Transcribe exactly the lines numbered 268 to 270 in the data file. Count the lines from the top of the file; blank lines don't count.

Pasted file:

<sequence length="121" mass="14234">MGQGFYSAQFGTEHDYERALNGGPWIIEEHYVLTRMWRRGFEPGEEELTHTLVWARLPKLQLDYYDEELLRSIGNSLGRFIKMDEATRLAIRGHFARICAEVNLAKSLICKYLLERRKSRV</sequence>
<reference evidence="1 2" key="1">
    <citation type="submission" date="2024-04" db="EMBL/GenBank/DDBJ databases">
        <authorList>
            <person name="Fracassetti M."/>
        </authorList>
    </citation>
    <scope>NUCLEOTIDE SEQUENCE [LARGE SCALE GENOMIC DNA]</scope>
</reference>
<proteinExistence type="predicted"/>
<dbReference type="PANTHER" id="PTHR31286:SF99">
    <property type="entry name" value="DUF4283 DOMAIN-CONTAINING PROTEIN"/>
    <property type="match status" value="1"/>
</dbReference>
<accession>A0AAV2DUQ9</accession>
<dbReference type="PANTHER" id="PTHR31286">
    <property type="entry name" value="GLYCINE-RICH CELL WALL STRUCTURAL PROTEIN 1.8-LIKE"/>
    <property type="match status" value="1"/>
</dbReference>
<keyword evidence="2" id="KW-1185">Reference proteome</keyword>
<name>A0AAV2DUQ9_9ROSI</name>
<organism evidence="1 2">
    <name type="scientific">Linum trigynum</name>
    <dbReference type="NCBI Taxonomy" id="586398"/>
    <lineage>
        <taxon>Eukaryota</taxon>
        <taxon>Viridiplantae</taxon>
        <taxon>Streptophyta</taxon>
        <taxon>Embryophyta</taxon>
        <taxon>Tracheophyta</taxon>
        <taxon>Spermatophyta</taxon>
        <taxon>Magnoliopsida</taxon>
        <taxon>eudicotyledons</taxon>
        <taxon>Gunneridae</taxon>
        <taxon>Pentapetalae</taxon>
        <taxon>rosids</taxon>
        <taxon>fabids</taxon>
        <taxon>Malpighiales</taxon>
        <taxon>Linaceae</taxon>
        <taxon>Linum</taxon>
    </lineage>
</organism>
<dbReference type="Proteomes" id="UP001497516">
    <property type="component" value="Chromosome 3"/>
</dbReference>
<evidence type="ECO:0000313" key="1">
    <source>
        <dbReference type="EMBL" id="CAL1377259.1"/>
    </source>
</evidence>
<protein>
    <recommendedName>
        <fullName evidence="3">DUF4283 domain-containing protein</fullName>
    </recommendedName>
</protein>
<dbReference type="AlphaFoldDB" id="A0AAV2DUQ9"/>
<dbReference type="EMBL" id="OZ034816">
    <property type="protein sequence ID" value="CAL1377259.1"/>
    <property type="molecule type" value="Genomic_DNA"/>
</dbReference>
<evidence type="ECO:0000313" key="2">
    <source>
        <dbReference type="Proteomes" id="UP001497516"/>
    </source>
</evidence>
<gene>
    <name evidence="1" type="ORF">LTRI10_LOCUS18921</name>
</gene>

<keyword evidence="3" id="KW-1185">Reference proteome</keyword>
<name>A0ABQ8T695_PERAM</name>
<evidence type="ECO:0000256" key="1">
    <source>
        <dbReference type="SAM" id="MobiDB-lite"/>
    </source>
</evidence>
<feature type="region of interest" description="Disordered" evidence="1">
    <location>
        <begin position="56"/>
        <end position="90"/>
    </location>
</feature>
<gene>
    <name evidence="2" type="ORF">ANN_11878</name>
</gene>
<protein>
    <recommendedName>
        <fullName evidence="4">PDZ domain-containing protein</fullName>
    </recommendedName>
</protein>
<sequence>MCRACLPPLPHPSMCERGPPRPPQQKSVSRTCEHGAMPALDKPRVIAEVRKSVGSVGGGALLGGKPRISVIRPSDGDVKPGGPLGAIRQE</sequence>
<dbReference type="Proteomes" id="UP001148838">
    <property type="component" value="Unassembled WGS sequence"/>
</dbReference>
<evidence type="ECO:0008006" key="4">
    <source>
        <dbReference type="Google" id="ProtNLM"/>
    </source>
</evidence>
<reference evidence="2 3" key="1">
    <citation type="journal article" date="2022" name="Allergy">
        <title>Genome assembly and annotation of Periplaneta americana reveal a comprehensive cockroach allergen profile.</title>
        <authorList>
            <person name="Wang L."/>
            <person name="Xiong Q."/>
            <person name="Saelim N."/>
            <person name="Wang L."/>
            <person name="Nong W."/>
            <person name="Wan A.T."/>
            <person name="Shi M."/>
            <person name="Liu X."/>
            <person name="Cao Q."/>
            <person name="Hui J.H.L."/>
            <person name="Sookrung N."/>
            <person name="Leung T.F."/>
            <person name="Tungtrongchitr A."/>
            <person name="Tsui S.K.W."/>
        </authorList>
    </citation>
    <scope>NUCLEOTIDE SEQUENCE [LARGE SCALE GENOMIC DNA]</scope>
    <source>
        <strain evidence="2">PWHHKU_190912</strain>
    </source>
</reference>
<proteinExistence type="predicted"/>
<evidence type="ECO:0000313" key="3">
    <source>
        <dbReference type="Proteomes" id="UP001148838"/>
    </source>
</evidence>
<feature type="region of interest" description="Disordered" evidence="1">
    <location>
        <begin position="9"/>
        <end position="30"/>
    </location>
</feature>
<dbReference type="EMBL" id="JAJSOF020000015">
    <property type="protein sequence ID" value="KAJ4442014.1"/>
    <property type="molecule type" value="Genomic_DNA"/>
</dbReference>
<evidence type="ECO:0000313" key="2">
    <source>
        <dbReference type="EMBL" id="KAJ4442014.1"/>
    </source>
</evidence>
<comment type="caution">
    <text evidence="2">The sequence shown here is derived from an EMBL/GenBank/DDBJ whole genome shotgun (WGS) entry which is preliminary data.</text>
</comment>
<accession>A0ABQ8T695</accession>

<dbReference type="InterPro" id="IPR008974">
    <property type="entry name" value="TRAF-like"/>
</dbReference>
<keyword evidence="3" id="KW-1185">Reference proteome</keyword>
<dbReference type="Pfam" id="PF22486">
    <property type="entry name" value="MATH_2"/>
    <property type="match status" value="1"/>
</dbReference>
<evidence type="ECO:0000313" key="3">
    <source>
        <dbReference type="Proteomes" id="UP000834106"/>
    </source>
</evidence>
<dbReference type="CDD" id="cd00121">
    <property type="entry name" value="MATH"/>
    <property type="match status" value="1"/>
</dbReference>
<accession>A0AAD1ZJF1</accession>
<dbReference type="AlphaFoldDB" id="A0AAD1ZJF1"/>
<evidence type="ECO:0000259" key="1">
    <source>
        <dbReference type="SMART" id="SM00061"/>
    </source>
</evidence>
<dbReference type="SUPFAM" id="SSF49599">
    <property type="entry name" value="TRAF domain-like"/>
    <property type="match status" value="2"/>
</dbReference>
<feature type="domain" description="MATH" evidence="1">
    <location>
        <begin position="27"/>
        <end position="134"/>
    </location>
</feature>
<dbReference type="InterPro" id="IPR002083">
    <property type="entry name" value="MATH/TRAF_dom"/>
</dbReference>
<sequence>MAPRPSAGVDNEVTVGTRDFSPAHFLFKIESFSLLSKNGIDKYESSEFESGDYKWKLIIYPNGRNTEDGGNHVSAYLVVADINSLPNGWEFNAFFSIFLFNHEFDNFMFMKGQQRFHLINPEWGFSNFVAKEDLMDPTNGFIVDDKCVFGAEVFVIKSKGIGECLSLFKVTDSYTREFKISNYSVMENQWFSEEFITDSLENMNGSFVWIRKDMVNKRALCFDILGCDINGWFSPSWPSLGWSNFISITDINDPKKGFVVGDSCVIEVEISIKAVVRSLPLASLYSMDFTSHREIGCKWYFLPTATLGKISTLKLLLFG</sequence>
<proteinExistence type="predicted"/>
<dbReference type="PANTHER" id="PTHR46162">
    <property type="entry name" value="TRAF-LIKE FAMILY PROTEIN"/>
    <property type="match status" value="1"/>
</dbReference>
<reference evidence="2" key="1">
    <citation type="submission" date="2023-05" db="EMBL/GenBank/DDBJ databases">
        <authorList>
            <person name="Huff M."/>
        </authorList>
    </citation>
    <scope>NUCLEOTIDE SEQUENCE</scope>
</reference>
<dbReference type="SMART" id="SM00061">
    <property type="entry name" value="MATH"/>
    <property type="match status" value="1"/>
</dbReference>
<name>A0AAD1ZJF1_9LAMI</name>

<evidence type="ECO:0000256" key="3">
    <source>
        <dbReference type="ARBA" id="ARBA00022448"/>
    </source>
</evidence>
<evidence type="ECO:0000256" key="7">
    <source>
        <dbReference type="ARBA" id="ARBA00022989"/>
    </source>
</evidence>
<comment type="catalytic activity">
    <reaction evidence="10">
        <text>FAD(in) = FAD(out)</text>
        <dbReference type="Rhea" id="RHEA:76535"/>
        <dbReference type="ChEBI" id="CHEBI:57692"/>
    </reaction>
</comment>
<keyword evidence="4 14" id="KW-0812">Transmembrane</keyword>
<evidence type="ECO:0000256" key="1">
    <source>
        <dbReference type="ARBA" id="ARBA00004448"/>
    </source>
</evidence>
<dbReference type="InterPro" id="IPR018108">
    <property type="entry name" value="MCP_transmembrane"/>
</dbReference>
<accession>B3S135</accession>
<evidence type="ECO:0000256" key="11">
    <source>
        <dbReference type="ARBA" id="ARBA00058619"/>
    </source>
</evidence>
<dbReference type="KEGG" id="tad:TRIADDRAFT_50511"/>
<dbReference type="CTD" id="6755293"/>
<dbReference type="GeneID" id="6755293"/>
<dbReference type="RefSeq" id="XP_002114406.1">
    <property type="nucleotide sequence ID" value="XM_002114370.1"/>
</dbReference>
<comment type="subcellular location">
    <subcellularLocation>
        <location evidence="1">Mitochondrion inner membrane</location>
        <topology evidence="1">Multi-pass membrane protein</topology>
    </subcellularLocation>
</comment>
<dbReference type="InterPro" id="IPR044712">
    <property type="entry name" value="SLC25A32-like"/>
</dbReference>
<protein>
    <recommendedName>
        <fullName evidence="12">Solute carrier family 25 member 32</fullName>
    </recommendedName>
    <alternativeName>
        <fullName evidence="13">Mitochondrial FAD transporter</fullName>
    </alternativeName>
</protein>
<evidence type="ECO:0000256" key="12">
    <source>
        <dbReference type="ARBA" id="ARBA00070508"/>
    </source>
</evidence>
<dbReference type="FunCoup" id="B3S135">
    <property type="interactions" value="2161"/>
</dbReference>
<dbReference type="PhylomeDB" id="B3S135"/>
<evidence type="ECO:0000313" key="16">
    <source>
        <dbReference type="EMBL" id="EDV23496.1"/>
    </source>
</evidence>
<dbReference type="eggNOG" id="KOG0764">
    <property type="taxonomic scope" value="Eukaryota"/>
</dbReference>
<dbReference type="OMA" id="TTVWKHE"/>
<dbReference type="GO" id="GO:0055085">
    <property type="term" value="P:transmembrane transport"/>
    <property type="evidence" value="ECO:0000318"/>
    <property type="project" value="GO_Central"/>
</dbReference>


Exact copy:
<dbReference type="PhylomeDB" id="B3S135"/>
<evidence type="ECO:0000313" key="16">
    <source>